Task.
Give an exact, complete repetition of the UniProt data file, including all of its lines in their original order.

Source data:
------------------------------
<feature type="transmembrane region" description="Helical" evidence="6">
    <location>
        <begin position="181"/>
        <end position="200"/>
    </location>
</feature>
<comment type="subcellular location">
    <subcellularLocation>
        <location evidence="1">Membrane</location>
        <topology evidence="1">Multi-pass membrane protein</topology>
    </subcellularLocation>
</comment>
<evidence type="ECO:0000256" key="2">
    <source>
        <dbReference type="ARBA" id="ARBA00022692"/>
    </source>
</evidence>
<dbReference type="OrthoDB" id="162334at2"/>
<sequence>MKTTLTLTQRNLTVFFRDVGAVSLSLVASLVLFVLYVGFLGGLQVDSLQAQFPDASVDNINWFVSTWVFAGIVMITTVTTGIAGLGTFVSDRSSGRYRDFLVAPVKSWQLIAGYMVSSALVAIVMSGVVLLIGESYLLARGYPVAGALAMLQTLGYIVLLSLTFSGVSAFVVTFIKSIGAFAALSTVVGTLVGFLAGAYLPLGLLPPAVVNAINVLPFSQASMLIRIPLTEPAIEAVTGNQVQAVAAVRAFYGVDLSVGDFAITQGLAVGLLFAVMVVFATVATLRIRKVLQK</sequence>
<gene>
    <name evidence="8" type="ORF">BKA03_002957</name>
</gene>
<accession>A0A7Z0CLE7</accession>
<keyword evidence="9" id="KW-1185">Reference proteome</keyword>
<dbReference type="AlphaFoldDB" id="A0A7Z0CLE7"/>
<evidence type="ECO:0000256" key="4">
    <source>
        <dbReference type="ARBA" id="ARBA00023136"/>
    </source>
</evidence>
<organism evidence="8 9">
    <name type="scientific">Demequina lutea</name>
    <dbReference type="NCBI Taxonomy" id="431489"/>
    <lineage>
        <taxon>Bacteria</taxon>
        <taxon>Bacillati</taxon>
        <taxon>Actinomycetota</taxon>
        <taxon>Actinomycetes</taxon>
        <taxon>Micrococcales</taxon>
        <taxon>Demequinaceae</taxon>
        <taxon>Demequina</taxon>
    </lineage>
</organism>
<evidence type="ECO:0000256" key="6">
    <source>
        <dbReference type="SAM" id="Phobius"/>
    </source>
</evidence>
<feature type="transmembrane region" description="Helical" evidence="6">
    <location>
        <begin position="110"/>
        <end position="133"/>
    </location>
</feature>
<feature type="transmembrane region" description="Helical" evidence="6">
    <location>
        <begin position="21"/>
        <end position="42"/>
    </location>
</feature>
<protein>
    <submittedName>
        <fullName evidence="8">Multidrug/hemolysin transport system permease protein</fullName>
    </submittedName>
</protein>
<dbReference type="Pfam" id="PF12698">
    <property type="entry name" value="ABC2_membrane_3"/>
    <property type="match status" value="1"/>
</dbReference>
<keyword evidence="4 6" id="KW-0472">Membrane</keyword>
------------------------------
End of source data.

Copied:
<feature type="transmembrane region" description="Helical" evidence="6">
    <location>
        <begin position="181"/>
        <end position="200"/>
    </location>
</feature>
<comment type="subcellular location">
    <subcellularLocation>
        <location evidence="1">Membrane</location>
        <topology evidence="1">Multi-pass membrane protein</topology>
    </subcellularLocation>
</comment>
<evidence type="ECO:0000256" key="2">
    <source>
        <dbReference type="ARBA" id="ARBA00022692"/>
    </source>
</evidence>
<dbReference type="OrthoDB" id="162334at2"/>
<sequence>MKTTLTLTQRNLTVFFRDVGAVSLSLVASLVLFVLYVGFLGGLQVDSLQAQFPDASVDNINWFVSTWVFAGIVMITTVTTGIAGLGTFVSDRSSGRYRDFLVAPVKSWQLIAGYMVSSALVAIVMSGVVLLIGESYLLARGYPVAGALAMLQTLGYIVLLSLTFSGVSAFVVTFIKSIGAFAALSTVVGTLVGFLAGAYLPLGLLPPAVVNAINVLPFSQASMLIRIPLTEPAIEAVTGNQVQAVAAVRAFYGVDLSVGDFAITQGLAVGLLFAVMVVFATVATLRIRKVLQK</sequence>
<gene>
    <name evidence="8" type="ORF">BKA03_002957</name>
</gene>
<accession>A0A7Z0CLE7</accession>
<keyword evidence="9" id="KW-1185">Reference proteome</keyword>
<dbReference type="AlphaFoldDB" id="A0A7Z0CLE7"/>
<evidence type="ECO:0000256" key="4">
    <source>
        <dbReference type="ARBA" id="ARBA00023136"/>
    </source>
</evidence>
<organism evidence="8 9">
    <name type="scientific">Demequina lutea</name>
    <dbReference type="NCBI Taxonomy" id="431489"/>
    <lineage>
        <taxon>Bacteria</taxon>
        <taxon>Bacillati</taxon>
        <taxon>Actinomycetota</taxon>
        <taxon>Actinomycetes</taxon>
        <taxon>Micrococcales</taxon>
        <taxon>Demequinaceae</taxon>
        <taxon>Demequina</taxon>
    </lineage>
</organism>
<evidence type="ECO:0000256" key="6">
    <source>
        <dbReference type="SAM" id="Phobius"/>
    </source>
</evidence>
<feature type="transmembrane region" description="Helical" evidence="6">
    <location>
        <begin position="110"/>
        <end position="133"/>
    </location>
</feature>
<feature type="transmembrane region" description="Helical" evidence="6">
    <location>
        <begin position="21"/>
        <end position="42"/>
    </location>
</feature>
<protein>
    <submittedName>
        <fullName evidence="8">Multidrug/hemolysin transport system permease protein</fullName>
    </submittedName>
</protein>
<dbReference type="Pfam" id="PF12698">
    <property type="entry name" value="ABC2_membrane_3"/>
    <property type="match status" value="1"/>
</dbReference>
<keyword evidence="4 6" id="KW-0472">Membrane</keyword>